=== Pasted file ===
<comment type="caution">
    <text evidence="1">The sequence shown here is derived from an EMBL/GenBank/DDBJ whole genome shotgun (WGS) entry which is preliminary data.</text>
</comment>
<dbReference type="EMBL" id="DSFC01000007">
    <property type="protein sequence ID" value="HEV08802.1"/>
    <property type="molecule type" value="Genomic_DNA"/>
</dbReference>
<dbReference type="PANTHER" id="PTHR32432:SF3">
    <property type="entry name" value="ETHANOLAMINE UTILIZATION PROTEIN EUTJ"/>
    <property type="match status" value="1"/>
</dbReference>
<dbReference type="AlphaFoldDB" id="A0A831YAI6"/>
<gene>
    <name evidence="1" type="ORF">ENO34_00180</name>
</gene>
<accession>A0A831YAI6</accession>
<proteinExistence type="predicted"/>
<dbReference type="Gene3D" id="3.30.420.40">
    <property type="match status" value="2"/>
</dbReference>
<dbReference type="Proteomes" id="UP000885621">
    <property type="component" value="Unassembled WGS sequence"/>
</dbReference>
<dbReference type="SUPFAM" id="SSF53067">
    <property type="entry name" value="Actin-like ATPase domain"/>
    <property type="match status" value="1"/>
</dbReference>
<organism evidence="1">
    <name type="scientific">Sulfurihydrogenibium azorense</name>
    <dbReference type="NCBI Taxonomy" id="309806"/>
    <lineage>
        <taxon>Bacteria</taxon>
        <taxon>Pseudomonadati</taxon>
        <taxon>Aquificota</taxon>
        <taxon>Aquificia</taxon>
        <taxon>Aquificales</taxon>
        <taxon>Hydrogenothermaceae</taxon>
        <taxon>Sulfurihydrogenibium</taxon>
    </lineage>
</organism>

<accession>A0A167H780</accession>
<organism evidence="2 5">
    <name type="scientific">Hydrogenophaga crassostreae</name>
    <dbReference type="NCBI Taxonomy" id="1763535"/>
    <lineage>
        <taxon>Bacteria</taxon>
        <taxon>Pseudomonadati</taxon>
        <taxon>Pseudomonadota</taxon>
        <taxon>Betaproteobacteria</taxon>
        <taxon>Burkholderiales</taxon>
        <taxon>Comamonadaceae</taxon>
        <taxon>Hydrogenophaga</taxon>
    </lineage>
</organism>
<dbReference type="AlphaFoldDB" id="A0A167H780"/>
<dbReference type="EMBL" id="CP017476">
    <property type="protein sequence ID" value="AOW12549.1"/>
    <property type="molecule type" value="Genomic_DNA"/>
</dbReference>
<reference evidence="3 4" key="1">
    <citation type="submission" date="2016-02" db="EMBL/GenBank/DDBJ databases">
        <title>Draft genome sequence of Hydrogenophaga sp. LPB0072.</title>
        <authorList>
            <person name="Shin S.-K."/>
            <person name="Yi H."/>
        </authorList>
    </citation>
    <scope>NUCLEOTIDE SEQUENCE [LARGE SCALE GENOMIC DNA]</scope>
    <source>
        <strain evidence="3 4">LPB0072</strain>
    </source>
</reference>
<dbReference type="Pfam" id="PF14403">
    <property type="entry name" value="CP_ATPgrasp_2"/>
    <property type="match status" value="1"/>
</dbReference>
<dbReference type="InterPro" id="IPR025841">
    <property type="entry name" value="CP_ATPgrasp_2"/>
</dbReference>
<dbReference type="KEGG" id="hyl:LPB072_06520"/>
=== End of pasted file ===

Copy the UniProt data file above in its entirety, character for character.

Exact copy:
<comment type="caution">
    <text evidence="1">The sequence shown here is derived from an EMBL/GenBank/DDBJ whole genome shotgun (WGS) entry which is preliminary data.</text>
</comment>
<dbReference type="EMBL" id="DSFC01000007">
    <property type="protein sequence ID" value="HEV08802.1"/>
    <property type="molecule type" value="Genomic_DNA"/>
</dbReference>
<dbReference type="PANTHER" id="PTHR32432:SF3">
    <property type="entry name" value="ETHANOLAMINE UTILIZATION PROTEIN EUTJ"/>
    <property type="match status" value="1"/>
</dbReference>
<dbReference type="AlphaFoldDB" id="A0A831YAI6"/>
<gene>
    <name evidence="1" type="ORF">ENO34_00180</name>
</gene>
<accession>A0A831YAI6</accession>
<proteinExistence type="predicted"/>
<dbReference type="Gene3D" id="3.30.420.40">
    <property type="match status" value="2"/>
</dbReference>
<dbReference type="Proteomes" id="UP000885621">
    <property type="component" value="Unassembled WGS sequence"/>
</dbReference>
<dbReference type="SUPFAM" id="SSF53067">
    <property type="entry name" value="Actin-like ATPase domain"/>
    <property type="match status" value="1"/>
</dbReference>
<organism evidence="1">
    <name type="scientific">Sulfurihydrogenibium azorense</name>
    <dbReference type="NCBI Taxonomy" id="309806"/>
    <lineage>
        <taxon>Bacteria</taxon>
        <taxon>Pseudomonadati</taxon>
        <taxon>Aquificota</taxon>
        <taxon>Aquificia</taxon>
        <taxon>Aquificales</taxon>
        <taxon>Hydrogenothermaceae</taxon>
        <taxon>Sulfurihydrogenibium</taxon>
    </lineage>
</organism>

<accession>A0A167H780</accession>
<organism evidence="2 5">
    <name type="scientific">Hydrogenophaga crassostreae</name>
    <dbReference type="NCBI Taxonomy" id="1763535"/>
    <lineage>
        <taxon>Bacteria</taxon>
        <taxon>Pseudomonadati</taxon>
        <taxon>Pseudomonadota</taxon>
        <taxon>Betaproteobacteria</taxon>
        <taxon>Burkholderiales</taxon>
        <taxon>Comamonadaceae</taxon>
        <taxon>Hydrogenophaga</taxon>
    </lineage>
</organism>
<dbReference type="AlphaFoldDB" id="A0A167H780"/>
<dbReference type="EMBL" id="CP017476">
    <property type="protein sequence ID" value="AOW12549.1"/>
    <property type="molecule type" value="Genomic_DNA"/>
</dbReference>
<reference evidence="3 4" key="1">
    <citation type="submission" date="2016-02" db="EMBL/GenBank/DDBJ databases">
        <title>Draft genome sequence of Hydrogenophaga sp. LPB0072.</title>
        <authorList>
            <person name="Shin S.-K."/>
            <person name="Yi H."/>
        </authorList>
    </citation>
    <scope>NUCLEOTIDE SEQUENCE [LARGE SCALE GENOMIC DNA]</scope>
    <source>
        <strain evidence="3 4">LPB0072</strain>
    </source>
</reference>
<dbReference type="Pfam" id="PF14403">
    <property type="entry name" value="CP_ATPgrasp_2"/>
    <property type="match status" value="1"/>
</dbReference>
<dbReference type="InterPro" id="IPR025841">
    <property type="entry name" value="CP_ATPgrasp_2"/>
</dbReference>
<dbReference type="KEGG" id="hyl:LPB072_06520"/>